The U.S. House of Representatives voted Monday to exclude U.S. airlines from an emissions cap-and-trade program that the European Union plans to impose on all airlines flying to and from the continent beginning next year.
With the legislation, which passed by voice vote, lawmakers joined the airline industry and the Obama administration in opposing the EU Emissions Trading Scheme scheduled to go into effect on Jan. 1. The bill now goes to the Senate, where there is currently no companion legislation.
The measure directs the transportation secretary to prohibit U.S. carriers from participating in the program if it is unilaterally imposed. It also tells other federal agencies to take steps necessary to ensure that U.S. carriers are not penalized by the emissions control scheme.
The EU program began in 2005 with the capping of carbon dioxide emissions from power plants, refineries, steel mills and other industrial producers. Next year it extends to airlines, which are said to be responsible for about 3 percent of greenhouse gases.
Under the program, similar to the cap-and-trade concept that President Barack Obama unsuccessfully tried to move through Congress, each airliner is issued permits to emit a certain amount of carbon dioxide. They can buy extra credits if they emit more than their allowed limit, or sell credits if they emit less. Payments would be made to the EU country to which they most frequently fly.
The EU says the costs to airlines will be modest and will have minimal impact on passenger fares. The U.S. aviation industry says the cost between 2012 and 2020 could hit $3.1 billion. It says it is unfair that a flight from the United States, for example from Los Angeles, would have to pay for emissions for all parts of flights to Europe, including time spent over the United States and the Atlantic.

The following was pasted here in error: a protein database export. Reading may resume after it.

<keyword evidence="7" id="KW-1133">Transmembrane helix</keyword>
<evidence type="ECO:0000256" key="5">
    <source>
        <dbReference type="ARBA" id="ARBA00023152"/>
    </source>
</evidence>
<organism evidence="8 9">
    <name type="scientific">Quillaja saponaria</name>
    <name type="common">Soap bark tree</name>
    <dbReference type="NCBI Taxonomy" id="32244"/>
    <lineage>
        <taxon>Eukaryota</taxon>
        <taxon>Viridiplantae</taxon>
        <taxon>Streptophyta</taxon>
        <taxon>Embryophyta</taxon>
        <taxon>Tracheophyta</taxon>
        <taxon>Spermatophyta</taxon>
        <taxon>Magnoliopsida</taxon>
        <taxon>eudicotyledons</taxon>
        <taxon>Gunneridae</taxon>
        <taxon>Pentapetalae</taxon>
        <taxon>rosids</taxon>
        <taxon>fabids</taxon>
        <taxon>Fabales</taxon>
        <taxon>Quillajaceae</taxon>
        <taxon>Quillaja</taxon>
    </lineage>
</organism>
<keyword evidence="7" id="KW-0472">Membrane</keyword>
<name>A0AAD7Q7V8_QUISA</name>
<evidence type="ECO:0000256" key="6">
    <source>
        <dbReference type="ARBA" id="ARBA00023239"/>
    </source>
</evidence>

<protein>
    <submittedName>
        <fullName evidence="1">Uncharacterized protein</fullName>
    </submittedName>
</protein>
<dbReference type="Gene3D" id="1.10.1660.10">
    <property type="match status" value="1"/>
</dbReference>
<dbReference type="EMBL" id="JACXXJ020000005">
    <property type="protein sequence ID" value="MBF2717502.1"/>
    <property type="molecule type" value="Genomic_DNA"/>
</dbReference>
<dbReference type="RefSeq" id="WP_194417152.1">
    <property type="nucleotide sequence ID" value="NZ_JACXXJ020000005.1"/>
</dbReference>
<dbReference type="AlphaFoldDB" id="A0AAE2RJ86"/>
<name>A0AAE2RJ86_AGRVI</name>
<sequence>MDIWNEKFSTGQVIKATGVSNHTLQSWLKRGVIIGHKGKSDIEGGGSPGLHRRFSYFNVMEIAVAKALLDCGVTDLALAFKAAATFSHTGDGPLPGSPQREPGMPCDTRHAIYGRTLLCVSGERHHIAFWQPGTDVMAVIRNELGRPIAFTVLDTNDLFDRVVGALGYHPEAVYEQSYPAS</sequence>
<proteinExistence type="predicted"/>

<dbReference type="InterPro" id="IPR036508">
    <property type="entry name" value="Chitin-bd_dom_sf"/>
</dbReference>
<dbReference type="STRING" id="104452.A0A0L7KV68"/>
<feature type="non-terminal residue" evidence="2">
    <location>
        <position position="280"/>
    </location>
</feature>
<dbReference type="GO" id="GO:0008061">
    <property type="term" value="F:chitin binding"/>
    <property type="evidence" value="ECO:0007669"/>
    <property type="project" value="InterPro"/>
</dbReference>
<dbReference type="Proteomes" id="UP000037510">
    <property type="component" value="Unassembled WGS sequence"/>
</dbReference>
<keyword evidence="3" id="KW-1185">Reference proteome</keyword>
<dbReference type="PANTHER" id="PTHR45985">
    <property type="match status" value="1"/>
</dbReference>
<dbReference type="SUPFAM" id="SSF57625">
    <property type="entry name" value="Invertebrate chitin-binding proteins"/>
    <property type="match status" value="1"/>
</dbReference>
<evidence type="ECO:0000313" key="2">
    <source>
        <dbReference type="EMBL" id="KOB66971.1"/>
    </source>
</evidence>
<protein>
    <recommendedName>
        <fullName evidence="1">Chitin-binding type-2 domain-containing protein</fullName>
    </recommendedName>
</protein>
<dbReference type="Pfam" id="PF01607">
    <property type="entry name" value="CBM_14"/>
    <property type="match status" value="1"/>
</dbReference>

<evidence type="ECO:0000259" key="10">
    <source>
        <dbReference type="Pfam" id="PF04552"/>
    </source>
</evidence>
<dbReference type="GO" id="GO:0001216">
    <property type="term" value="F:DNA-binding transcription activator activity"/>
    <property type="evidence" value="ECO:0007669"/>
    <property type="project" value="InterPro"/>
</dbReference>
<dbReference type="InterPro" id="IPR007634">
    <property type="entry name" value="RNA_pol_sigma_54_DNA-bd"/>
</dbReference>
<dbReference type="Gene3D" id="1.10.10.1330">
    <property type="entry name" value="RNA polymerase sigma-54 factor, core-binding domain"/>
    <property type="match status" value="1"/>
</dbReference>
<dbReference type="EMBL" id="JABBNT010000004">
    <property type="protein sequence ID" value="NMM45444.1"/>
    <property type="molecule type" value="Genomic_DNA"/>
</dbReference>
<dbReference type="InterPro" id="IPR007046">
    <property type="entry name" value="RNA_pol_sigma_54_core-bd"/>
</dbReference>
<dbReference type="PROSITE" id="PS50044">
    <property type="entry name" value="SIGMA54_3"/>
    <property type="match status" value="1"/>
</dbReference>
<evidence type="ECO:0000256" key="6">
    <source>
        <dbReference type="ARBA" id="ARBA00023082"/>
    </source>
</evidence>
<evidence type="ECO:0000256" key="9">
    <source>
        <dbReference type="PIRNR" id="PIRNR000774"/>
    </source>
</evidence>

"It's a tax grab by the European Union," the House's Republican Transportation Committee Chairman John Mica said. "The meter starts running the minute the plane departs from any point in the U.S. until it reaches Europe."
In 2009, American, United and Continental Airlines and the Air Transport Association of America filed suit in a case now before the European Court of Justice, arguing that the unilateral imposition of emissions rules violates international aviation agreements.
They received a setback this month when the court's advocate general, a legal adviser, said in a nonbinding statement that the EU emissions trading scheme is compatible with international law and urged the court to reject the U.S. challenge.
That drew fire from Krishna R. Urs, the U.S. deputy assistant secretary of State for transportation affairs, who repeated the U.S.'s "strong legal and policy objections to the inclusion of flights by non-EU carriers" in the EU program.
The Air Transport Association said that preliminary opinion "does not mark the end of this case" and noted that more than 20 countries, including Brazil, Russia, India, China and Japan, oppose the EU plan.
"It imposes an exorbitant tax that siphons away from aviation the very funds it needs to continue to invest in aircraft technology, sustainable alternative fuels and infrastructure advances," the ATA said.
Mica, who recently led a delegation to the International Civil Aviation Organization in Montreal, said ICAO member nations next month will approve overwhelmingly a measure opposing the EU's carbon trading system.
"This shouldn't lead to a trade war," Mica said. "It should lead to a resolution that does improve our environment."
One of the few voices of dissent came from Democratic Rep. Edward Markey, who said the United States also passes laws that dictate security and pollution standards for foreign ships and planes entering U.S. territory. "The Europeans are taking climate change seriously. We shouldn't undermine their efforts by legislating that our airlines break the law."
The bill is H.R. 2594